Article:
Tuesday, August 16, 2022

The Means to Migrate


Living on an island can be limiting. When hard times hit, few options are available for impoverished residents seeking to escape their plight. The ocean does not make a compassionate partner for those desperate to leave their problems behind. Those who need to leave must first find a suitable form of transportation.

For the Irish, the specter of famine was a cyclical occurrence. The Great Famine of the late 1840s was not the first time the Irish felt the multiple pressures of poverty, hunger, and accompanying disease. It certainly was not the first time it occurred to Irish residents that the only way to find relief was to leave home. With no means to flee from their predicament, though, it took the help of others to provide a way of escape.

Those others, it turns out, had vested interests in ridding their property of the least productive, or those more likely to become a burden upon landlords or Poor Law Unions. Some of those landlords, having paid the way for tenants to leave their property—and thus, their obligation of support—kept estate records which can now be accessed by researchers.

Over the years, famine after famine, it turns out that there were several programs established to aid the destitute of Ireland in finding a better life somewhere else. One example that springs to mind is the series of programs encouraging immigration to the British colonies of Australia and New Zealand. 

There were, of course, other programs established, sending Irish residents far across the globe. One such "assisted emigration" program, sometimes referred to as the Tuke schemes, sought to provide transportation for western Irish families to the American and Canadian midwest. Descendants of those emigrating families can trace their ancestors' progress through preserved records of that era. That funding program, however, was established in response to a famine subsequent to the Great Famine of the 1840s.

Given that the focus of our study—the emigration of John Stevens from County Mayo about 1850—would not have been in Ireland during the time period of the Tuke schemes, he certainly could not have availed himself of such assistance. That, however, doesn't rule out other assisted emigration programs.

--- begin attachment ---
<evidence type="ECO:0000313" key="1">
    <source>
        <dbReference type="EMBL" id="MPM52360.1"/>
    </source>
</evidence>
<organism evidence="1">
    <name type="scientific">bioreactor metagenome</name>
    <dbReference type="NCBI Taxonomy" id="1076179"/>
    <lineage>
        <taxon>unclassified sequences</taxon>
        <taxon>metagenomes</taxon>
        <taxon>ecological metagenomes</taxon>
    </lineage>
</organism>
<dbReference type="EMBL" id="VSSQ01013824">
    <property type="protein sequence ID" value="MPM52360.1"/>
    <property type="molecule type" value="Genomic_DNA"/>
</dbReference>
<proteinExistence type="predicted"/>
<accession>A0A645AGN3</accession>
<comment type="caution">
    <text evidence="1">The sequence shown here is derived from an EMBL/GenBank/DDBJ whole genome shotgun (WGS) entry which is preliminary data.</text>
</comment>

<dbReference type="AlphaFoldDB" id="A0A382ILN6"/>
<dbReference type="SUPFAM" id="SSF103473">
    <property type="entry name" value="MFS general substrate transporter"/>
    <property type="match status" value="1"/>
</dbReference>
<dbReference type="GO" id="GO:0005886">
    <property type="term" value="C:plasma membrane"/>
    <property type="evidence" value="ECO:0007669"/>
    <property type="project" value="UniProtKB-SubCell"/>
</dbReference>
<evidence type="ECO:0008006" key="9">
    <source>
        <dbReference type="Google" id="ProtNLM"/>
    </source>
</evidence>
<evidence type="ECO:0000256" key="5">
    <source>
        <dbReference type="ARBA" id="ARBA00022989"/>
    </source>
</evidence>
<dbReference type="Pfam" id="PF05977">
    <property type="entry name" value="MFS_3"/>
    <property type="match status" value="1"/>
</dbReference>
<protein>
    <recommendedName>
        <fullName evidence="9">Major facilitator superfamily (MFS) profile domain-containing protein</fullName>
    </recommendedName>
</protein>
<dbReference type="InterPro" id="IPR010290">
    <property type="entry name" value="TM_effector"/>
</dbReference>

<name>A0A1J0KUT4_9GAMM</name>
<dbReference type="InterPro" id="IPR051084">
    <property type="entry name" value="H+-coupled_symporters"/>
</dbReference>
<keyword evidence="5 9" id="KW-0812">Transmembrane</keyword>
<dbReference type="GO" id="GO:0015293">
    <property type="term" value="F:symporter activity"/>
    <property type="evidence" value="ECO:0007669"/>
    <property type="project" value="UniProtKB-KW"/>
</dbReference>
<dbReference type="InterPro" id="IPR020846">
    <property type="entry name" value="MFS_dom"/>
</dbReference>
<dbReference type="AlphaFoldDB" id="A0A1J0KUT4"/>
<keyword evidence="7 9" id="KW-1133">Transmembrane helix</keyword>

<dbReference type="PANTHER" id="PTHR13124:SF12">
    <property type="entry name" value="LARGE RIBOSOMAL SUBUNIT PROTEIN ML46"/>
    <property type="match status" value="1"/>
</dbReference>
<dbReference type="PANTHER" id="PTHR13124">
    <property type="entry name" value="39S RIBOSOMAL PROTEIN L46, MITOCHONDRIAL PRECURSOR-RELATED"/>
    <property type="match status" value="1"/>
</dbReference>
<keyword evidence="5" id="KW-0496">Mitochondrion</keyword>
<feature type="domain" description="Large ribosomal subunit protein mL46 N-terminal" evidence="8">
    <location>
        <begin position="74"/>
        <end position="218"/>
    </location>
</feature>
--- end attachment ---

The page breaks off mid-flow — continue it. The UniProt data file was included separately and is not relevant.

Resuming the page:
The first such assisted emigration program I became aware of was that of Peter Robinson, Canadian politician and Commissioner of Crown Lands. The Ontario city of Peterborough is named after him. Long before the time of the Great Famine in Ireland, Robinson proposed moving a select group of people from the area around County Cork to land near what is now known as the Ottawa Valley. Robinson's program had stringent requirements: all Irish emigrants had to be Catholic peasants younger than forty five years of age. Three hundred families were selected to participate in the program, each family receiving seventy acres of land, necessary supplies, and tools for building and farming.

In all, eleven ships sailed from Queenstown (now Cobh) to Ontario, from 1823 through 1825. As the next few years mark the hundred year anniversary of that project, people are now beginning to share stories of their Robinson scheme ancestors. Fortunately for descendants of those emigrants—and those descended from the relatives left behind—Robinson kept good records. Lists of the emigrants can be found (or referred to) in various articles online, as well as a list of the ships used in the project.

Once again—beginning to sound like a Goldilocks story—this emigration scheme occurred not too late for our John Stevens, but too early.

There were many other emigration schemes, though. Because it was far easier for destitute Irish to pour across the channel between Ireland and Great Britain, that is exactly what many emigrants did—to the dismay of British politicians concerned about the impact that movement would have upon the labor market closer to home. That, more than the condition of abject poverty itself, may have been the impetus for development of several other schemes—some partially successful, others not as beneficial.

FamilySearch provides a listing of the top ten landlords devising assisted emigration schemes in the nineteenth century. Reviewing this list, I see not one name mentioned having oversight of properties in County Mayo. Not that there weren't others, of course, but the possibilities are becoming slimmer that such a deal was offered to our John Stevens. However, taking a look at the long list of estate rentals in County Mayo now held by the National Library of Ireland, with a lot of diligent cross-referencing, it still may be possible to find any such schemes offered in John Stevens' homeland.

In the meantime, there are other details to consider in the story of John Stevens' travels from Ireland to Indiana. We'll explore one of those clues tomorrow.   

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